mic4hnb honours microbiology




Credit points: 60

Subject outline

The Honours course consists of a one year supervised research project and a relatively minor course work component. Microbiological research is as varied in its nature as the microbial world itself and the research interests of the Microbiology discipline reflect this diversity. Programs are potentially available within the discipline in the areas of: the molecular and cellular biology of human and animal viruses; the interactions between host and pathogen; the molecular genetics of bacterial plasmids and wastewater microbiology; environmental microbiology; molecular parasitology; the molecular biology of signal transduction in mitochondrial and neurodegenerative diseases; understanding mitochondrial function in pathogenic and non-pathogenic microorganisms; as well as other relevant aspects of microbial physiology and mammalian cell biology.

SchoolSchool of Life Sciences

Credit points60

Subject Co-ordinatorSteve Petrovski

Available to Study Abroad StudentsNo

Subject year levelYear Level 4 - UG/Hons/1st Yr PG

Exchange StudentsNo

Subject particulars

Subject rules

Prerequisites Must be admitted in one the following courses SHBIS or SHS or SHMES or SHMC or SHAVB


Incompatible subjects MIC4PGB

Equivalent subjects MIC4PGB

Special conditions This subject of study represents the second semester of a year-long program. Students MUST complete both MIC4HNA and MIC4HNB in the one academic year.

Graduate capabilities & intended learning outcomes

01. Develop intellectual independence and laboratory experience and demonstrate advanced knowledge in microbiology

Developed with guidance from supervisors and interaction with postgraduate students and laboratory personnel as well as the statistics workshop and honours lectures. The assessment activities for this ILO will include the oral and written (i.e. Scientific abstract, Literature review and Thesis) presentations throughout the year.

02. Demonstrate writing ability and presentation skills at a level that is consistent with international discipline standards and the use of correct terminology to communicate coherent explanation of knowledge and ideas to a variety of audiences, such as peers and scientific community.

Students will be provided with information on writing and presentation skills by the honours coordinator and their supervisors. The written activities will include (1) Literature review, (2) Writing an abstract and (3) Thesis. The oral presentation activities will include (1) Research proposal, (2) Lecturette and (3) Final results presentation. In addition students will regularly present in their laboratory meetings. All these activates will be run in-house and students are encouraged to seek feedback from postgraduate students and academic staff prior to submission.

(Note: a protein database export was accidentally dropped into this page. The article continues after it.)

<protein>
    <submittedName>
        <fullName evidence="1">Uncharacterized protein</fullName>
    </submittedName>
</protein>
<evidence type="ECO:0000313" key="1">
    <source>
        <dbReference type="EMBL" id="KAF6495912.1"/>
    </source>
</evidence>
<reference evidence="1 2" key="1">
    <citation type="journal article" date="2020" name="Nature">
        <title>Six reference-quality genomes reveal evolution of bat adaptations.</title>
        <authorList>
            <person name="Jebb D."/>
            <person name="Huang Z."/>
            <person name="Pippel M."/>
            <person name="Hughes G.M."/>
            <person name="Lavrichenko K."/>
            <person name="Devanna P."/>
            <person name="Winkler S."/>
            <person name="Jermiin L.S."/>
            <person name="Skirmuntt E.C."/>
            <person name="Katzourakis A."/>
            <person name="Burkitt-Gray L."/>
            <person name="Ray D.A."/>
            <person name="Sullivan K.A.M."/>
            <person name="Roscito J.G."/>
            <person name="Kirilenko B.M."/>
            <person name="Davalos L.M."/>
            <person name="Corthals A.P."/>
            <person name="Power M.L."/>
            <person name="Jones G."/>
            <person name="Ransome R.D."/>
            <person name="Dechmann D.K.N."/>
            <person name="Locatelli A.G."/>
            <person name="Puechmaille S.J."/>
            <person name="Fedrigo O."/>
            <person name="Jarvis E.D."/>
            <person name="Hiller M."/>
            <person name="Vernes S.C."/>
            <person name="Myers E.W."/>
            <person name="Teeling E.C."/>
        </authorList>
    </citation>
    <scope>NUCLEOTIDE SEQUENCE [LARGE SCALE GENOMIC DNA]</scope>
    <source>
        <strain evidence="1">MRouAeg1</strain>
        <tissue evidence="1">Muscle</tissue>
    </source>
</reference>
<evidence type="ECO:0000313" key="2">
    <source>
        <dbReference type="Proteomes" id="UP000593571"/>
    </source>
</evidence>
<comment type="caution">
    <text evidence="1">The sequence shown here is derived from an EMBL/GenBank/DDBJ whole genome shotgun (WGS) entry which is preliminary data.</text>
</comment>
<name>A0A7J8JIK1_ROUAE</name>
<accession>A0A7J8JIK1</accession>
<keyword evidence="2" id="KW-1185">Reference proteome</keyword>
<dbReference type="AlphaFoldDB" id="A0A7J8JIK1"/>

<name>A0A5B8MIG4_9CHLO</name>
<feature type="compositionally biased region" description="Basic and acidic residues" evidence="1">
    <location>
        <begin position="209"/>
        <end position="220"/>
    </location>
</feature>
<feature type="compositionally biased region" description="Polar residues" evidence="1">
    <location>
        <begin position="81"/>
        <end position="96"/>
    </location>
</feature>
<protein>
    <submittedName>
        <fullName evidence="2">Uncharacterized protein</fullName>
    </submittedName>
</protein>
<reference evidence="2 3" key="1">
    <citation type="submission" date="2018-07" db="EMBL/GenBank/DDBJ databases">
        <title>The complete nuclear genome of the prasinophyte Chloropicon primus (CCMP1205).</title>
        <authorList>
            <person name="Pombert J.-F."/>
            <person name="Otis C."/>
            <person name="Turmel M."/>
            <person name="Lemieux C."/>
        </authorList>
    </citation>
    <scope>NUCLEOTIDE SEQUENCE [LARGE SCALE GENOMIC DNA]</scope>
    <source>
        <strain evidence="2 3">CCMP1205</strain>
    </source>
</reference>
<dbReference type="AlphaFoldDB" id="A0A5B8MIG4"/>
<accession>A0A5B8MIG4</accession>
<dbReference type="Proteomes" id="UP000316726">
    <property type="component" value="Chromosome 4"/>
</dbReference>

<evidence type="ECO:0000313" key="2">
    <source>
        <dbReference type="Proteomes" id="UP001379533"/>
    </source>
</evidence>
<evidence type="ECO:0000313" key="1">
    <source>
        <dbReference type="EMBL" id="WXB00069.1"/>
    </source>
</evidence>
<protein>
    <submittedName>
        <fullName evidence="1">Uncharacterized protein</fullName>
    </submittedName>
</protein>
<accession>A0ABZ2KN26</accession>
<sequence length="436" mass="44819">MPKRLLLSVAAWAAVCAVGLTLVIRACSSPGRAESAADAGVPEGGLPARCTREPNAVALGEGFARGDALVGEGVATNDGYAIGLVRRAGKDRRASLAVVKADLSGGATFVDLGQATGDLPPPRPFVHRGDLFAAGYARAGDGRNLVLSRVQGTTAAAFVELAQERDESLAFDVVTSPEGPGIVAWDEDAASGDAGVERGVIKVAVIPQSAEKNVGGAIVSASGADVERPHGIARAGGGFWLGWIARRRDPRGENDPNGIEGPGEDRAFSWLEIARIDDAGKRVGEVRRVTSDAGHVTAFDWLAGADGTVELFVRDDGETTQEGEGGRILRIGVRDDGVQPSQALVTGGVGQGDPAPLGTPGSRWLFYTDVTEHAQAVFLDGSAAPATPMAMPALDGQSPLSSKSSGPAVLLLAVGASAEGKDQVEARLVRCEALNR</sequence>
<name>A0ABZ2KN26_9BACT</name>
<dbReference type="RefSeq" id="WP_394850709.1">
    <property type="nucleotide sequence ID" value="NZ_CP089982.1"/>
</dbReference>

03. Develop rationale to interrogate assumptions, comprehend scientific information, formulate hypothesises, draw unbiased conclusions and defend scientific ideas consistent with international discipline standards.

Students will develop these skills via regular weekly meetings with their supervisors and other academic staff in the discipline. Students will further develop these skills through (1) Attendance at all research seminars and honours lectures in the discipline, (2) Literature review, (3) Lecturettes, (4) Their presentations to the discipline and (5) the abstract writing test.

04. Employ academic integrity and scientific rigor in conducting and evaluating scientific research and developing professional practice consistent with international discipline standards.

This will be developed working in an academic research laboratory environment however students will also be provided with appropriate training in good laboratory practice and attend workshops on recombinant DNA and/or Animal/human ethics as required. Additional workshops will be provided which include database library services and Endnote. Students will attend a compulsory statistics workshop followed by the completion of an online assessment.

Subject options

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Start date between: and    Key dates

Melbourne, 2019, Semester 2, Day


Online enrolmentYes

Maximum enrolment sizeN/A

Enrolment information

Subject Instance Co-ordinatorSteve Petrovski

Class requirements

LectureWeek: 31 - 43
Two 1.0 hours lecture per week on weekdays during the day from week 31 to week 43 and delivered via face-to-face.
"The lectures are compulsory (medical certificate needed for non-attendance)"

Supervised ResearchWeek: 31 - 43
One 5.0 hours supervised research per week on weekdays during the day from week 31 to week 43 and delivered via face-to-face.


Assessment elementComments%ILO*
Laboratory and research skills assessment (500-words equivalent)501, 04
One 10,000-words Thesis6501, 02
One 3,000-words literature review1001, 02, 03
Workshop assessment and abstract writing test (1,000-words equivalent)501, 02, 03, 04
Seminar and lecturette presentations totalling approx. 1 hour (1500 words equivalent)1501, 02, 03